MODIS-based smoke detection shows that daily smoke cover dampens fire severity in initial burns but not reburns in complex terrain

Lucas B. Harris, Alan H. Taylor

Research output: Contribution to journalArticlepeer-review

1 Scopus citations

Abstract

Background: Wildfire smoke may dampen fire severity through effects on weather and the persistence of atmospheric inversions, but empirical work on the link between smoke and fire severity is scarce. Aims: To assess the influence of daily smoke characteristics on wildfire severity in complex terrain. Methods: A customised smoke detection algorithm based on MODIS imagery was integrated into statistical models of fire severity across 106 wildfires between 2002 and 2018 in the Klamath Mountains, USA. Key results: Smoke characteristics improved predictions of fire severity in non-reburn areas but not in reburns. Maximum daily smoke cover interacted with elevation, showing a strong dampening effect of high smoke cover on fire severity at low elevations consistent with prior work and a weaker amplifying effect on fire severity at middle elevations with low smoke cover. Conclusions: Feedbacks between smoke and atmospheric inversions dampen fire severity in valleys but may amplify fire severity at middle elevations above inversion layers. Implications: The influence of smoke on fire severity may strengthen in the future as large fires and extreme fire weather become more common, yet may also weaken as reburns become more prevalent.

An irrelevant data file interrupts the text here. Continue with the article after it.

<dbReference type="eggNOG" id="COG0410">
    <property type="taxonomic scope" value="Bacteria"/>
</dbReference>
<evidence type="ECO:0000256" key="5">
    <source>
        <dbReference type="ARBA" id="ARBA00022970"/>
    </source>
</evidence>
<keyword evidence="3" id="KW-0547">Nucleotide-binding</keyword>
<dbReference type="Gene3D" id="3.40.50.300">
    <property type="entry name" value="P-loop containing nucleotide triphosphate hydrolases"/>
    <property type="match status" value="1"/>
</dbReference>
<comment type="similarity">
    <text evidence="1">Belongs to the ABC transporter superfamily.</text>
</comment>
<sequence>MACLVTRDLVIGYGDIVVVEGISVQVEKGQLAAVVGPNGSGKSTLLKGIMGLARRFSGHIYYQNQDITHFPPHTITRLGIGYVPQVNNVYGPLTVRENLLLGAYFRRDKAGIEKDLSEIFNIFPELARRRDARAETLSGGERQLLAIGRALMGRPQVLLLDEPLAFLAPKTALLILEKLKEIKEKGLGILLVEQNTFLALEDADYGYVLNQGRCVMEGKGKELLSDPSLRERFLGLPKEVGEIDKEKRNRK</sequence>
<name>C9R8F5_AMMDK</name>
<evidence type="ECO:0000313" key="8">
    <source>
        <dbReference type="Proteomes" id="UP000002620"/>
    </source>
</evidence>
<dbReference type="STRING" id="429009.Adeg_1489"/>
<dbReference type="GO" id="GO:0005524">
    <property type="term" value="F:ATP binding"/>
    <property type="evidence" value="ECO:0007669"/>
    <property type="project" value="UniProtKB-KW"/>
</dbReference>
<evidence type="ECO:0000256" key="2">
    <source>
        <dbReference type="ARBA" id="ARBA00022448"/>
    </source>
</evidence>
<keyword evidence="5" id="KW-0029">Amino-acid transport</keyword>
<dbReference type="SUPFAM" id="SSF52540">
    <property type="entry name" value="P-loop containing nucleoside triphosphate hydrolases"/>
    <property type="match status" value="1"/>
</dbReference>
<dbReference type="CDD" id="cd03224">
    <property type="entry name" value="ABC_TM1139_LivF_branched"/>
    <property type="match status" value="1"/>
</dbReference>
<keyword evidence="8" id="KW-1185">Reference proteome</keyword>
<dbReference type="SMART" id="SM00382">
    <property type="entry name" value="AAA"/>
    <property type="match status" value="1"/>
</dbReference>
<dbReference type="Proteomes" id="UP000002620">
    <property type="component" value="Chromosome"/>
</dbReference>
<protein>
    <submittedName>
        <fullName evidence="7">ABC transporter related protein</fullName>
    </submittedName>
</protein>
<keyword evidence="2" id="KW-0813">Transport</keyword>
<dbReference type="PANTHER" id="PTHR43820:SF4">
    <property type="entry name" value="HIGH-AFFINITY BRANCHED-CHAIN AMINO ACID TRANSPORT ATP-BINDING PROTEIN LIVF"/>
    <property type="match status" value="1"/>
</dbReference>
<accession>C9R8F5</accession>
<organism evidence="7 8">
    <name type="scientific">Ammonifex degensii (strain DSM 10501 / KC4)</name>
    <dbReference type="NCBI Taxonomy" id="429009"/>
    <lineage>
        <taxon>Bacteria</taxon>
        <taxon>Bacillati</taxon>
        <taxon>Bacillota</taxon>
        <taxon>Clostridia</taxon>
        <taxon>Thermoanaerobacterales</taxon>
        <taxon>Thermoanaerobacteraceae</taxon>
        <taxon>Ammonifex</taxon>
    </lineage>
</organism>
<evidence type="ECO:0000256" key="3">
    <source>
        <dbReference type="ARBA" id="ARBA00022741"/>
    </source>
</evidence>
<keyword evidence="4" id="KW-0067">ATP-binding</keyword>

Original languageEnglish (US)
JournalInternational Journal of Wildland Fire
DOIs
StateAccepted/In press - 2022

All Science Journal Classification (ASJC) codes

  • Forestry
  • Ecology

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